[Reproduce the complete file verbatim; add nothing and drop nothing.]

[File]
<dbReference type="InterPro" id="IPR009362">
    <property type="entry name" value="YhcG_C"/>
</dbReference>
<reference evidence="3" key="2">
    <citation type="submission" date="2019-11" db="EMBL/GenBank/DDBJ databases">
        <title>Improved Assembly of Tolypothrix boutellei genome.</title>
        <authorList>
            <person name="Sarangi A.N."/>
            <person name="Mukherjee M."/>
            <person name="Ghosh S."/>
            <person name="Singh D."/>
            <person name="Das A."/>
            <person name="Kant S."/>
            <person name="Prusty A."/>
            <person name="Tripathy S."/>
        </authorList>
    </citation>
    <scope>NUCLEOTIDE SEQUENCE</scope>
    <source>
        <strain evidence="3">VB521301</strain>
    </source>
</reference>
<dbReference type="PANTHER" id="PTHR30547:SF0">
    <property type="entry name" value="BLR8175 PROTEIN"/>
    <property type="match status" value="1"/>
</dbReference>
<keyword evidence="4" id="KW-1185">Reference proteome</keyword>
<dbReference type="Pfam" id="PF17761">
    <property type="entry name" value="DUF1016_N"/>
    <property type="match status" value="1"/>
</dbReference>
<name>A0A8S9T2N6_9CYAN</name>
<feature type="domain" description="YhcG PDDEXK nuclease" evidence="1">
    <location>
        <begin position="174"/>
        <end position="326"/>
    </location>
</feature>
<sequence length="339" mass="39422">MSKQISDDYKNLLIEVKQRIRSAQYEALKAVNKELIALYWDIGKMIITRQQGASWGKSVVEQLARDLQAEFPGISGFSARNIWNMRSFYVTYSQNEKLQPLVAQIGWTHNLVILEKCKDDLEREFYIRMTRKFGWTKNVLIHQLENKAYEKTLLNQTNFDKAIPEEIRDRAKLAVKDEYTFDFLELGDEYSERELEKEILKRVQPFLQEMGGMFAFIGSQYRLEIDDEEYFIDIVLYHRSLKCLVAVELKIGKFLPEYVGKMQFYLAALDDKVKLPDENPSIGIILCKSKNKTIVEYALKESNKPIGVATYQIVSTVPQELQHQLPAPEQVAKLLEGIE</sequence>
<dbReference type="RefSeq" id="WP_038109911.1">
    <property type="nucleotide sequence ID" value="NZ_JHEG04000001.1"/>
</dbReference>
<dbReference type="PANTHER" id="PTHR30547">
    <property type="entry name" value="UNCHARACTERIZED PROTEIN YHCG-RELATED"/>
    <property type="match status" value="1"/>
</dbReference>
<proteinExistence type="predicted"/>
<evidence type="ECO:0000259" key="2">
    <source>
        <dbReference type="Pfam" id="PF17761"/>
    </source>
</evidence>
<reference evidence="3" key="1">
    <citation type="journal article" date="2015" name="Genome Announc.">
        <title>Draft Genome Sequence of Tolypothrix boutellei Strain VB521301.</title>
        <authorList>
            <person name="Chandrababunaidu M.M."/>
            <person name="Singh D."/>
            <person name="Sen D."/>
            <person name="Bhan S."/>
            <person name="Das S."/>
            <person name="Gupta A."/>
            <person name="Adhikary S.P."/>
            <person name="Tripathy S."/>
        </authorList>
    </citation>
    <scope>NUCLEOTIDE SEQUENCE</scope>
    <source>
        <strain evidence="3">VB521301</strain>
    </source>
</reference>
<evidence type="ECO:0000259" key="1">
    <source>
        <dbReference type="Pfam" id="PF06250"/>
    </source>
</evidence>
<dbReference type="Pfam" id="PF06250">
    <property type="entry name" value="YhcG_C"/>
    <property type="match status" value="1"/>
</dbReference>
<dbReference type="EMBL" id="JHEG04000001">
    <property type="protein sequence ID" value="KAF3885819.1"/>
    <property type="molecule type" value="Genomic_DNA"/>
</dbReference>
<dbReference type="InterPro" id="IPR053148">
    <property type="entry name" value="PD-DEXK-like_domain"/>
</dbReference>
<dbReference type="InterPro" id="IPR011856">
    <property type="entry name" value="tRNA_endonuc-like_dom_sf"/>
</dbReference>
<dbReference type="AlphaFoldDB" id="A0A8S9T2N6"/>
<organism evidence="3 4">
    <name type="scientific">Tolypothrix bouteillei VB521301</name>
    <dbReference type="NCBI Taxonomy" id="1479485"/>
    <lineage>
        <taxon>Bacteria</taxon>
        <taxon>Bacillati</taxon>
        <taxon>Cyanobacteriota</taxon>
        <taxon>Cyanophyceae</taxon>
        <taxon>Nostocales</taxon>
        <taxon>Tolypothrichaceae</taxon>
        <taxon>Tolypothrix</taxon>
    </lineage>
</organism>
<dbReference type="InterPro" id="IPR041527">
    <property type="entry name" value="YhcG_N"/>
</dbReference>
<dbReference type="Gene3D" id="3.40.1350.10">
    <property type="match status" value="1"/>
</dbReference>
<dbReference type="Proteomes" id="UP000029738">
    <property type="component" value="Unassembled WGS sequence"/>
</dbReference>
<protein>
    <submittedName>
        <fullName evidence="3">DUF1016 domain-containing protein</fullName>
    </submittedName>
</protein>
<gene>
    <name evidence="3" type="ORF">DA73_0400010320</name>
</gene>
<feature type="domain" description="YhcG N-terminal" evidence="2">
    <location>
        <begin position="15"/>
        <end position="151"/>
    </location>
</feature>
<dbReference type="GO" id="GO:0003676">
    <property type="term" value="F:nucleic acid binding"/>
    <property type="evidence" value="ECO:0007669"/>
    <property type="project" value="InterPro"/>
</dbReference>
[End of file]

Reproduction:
<dbReference type="InterPro" id="IPR009362">
    <property type="entry name" value="YhcG_C"/>
</dbReference>
<reference evidence="3" key="2">
    <citation type="submission" date="2019-11" db="EMBL/GenBank/DDBJ databases">
        <title>Improved Assembly of Tolypothrix boutellei genome.</title>
        <authorList>
            <person name="Sarangi A.N."/>
            <person name="Mukherjee M."/>
            <person name="Ghosh S."/>
            <person name="Singh D."/>
            <person name="Das A."/>
            <person name="Kant S."/>
            <person name="Prusty A."/>
            <person name="Tripathy S."/>
        </authorList>
    </citation>
    <scope>NUCLEOTIDE SEQUENCE</scope>
    <source>
        <strain evidence="3">VB521301</strain>
    </source>
</reference>
<dbReference type="PANTHER" id="PTHR30547:SF0">
    <property type="entry name" value="BLR8175 PROTEIN"/>
    <property type="match status" value="1"/>
</dbReference>
<keyword evidence="4" id="KW-1185">Reference proteome</keyword>
<dbReference type="Pfam" id="PF17761">
    <property type="entry name" value="DUF1016_N"/>
    <property type="match status" value="1"/>
</dbReference>
<name>A0A8S9T2N6_9CYAN</name>
<feature type="domain" description="YhcG PDDEXK nuclease" evidence="1">
    <location>
        <begin position="174"/>
        <end position="326"/>
    </location>
</feature>
<sequence length="339" mass="39422">MSKQISDDYKNLLIEVKQRIRSAQYEALKAVNKELIALYWDIGKMIITRQQGASWGKSVVEQLARDLQAEFPGISGFSARNIWNMRSFYVTYSQNEKLQPLVAQIGWTHNLVILEKCKDDLEREFYIRMTRKFGWTKNVLIHQLENKAYEKTLLNQTNFDKAIPEEIRDRAKLAVKDEYTFDFLELGDEYSERELEKEILKRVQPFLQEMGGMFAFIGSQYRLEIDDEEYFIDIVLYHRSLKCLVAVELKIGKFLPEYVGKMQFYLAALDDKVKLPDENPSIGIILCKSKNKTIVEYALKESNKPIGVATYQIVSTVPQELQHQLPAPEQVAKLLEGIE</sequence>
<dbReference type="RefSeq" id="WP_038109911.1">
    <property type="nucleotide sequence ID" value="NZ_JHEG04000001.1"/>
</dbReference>
<dbReference type="PANTHER" id="PTHR30547">
    <property type="entry name" value="UNCHARACTERIZED PROTEIN YHCG-RELATED"/>
    <property type="match status" value="1"/>
</dbReference>
<proteinExistence type="predicted"/>
<evidence type="ECO:0000259" key="2">
    <source>
        <dbReference type="Pfam" id="PF17761"/>
    </source>
</evidence>
<reference evidence="3" key="1">
    <citation type="journal article" date="2015" name="Genome Announc.">
        <title>Draft Genome Sequence of Tolypothrix boutellei Strain VB521301.</title>
        <authorList>
            <person name="Chandrababunaidu M.M."/>
            <person name="Singh D."/>
            <person name="Sen D."/>
            <person name="Bhan S."/>
            <person name="Das S."/>
            <person name="Gupta A."/>
            <person name="Adhikary S.P."/>
            <person name="Tripathy S."/>
        </authorList>
    </citation>
    <scope>NUCLEOTIDE SEQUENCE</scope>
    <source>
        <strain evidence="3">VB521301</strain>
    </source>
</reference>
<evidence type="ECO:0000259" key="1">
    <source>
        <dbReference type="Pfam" id="PF06250"/>
    </source>
</evidence>
<dbReference type="Pfam" id="PF06250">
    <property type="entry name" value="YhcG_C"/>
    <property type="match status" value="1"/>
</dbReference>
<dbReference type="EMBL" id="JHEG04000001">
    <property type="protein sequence ID" value="KAF3885819.1"/>
    <property type="molecule type" value="Genomic_DNA"/>
</dbReference>
<dbReference type="InterPro" id="IPR053148">
    <property type="entry name" value="PD-DEXK-like_domain"/>
</dbReference>
<dbReference type="InterPro" id="IPR011856">
    <property type="entry name" value="tRNA_endonuc-like_dom_sf"/>
</dbReference>
<dbReference type="AlphaFoldDB" id="A0A8S9T2N6"/>
<organism evidence="3 4">
    <name type="scientific">Tolypothrix bouteillei VB521301</name>
    <dbReference type="NCBI Taxonomy" id="1479485"/>
    <lineage>
        <taxon>Bacteria</taxon>
        <taxon>Bacillati</taxon>
        <taxon>Cyanobacteriota</taxon>
        <taxon>Cyanophyceae</taxon>
        <taxon>Nostocales</taxon>
        <taxon>Tolypothrichaceae</taxon>
        <taxon>Tolypothrix</taxon>
    </lineage>
</organism>
<dbReference type="InterPro" id="IPR041527">
    <property type="entry name" value="YhcG_N"/>
</dbReference>
<dbReference type="Gene3D" id="3.40.1350.10">
    <property type="match status" value="1"/>
</dbReference>
<dbReference type="Proteomes" id="UP000029738">
    <property type="component" value="Unassembled WGS sequence"/>
</dbReference>
<protein>
    <submittedName>
        <fullName evidence="3">DUF1016 domain-containing protein</fullName>
    </submittedName>
</protein>
<gene>
    <name evidence="3" type="ORF">DA73_0400010320</name>
</gene>
<feature type="domain" description="YhcG N-terminal" evidence="2">
    <location>
        <begin position="15"/>
        <end position="151"/>
    </location>
</feature>
<dbReference type="GO" id="GO:0003676">
    <property type="term" value="F:nucleic acid binding"/>
    <property type="evidence" value="ECO:0007669"/>
    <property type="project" value="InterPro"/>
</dbReference>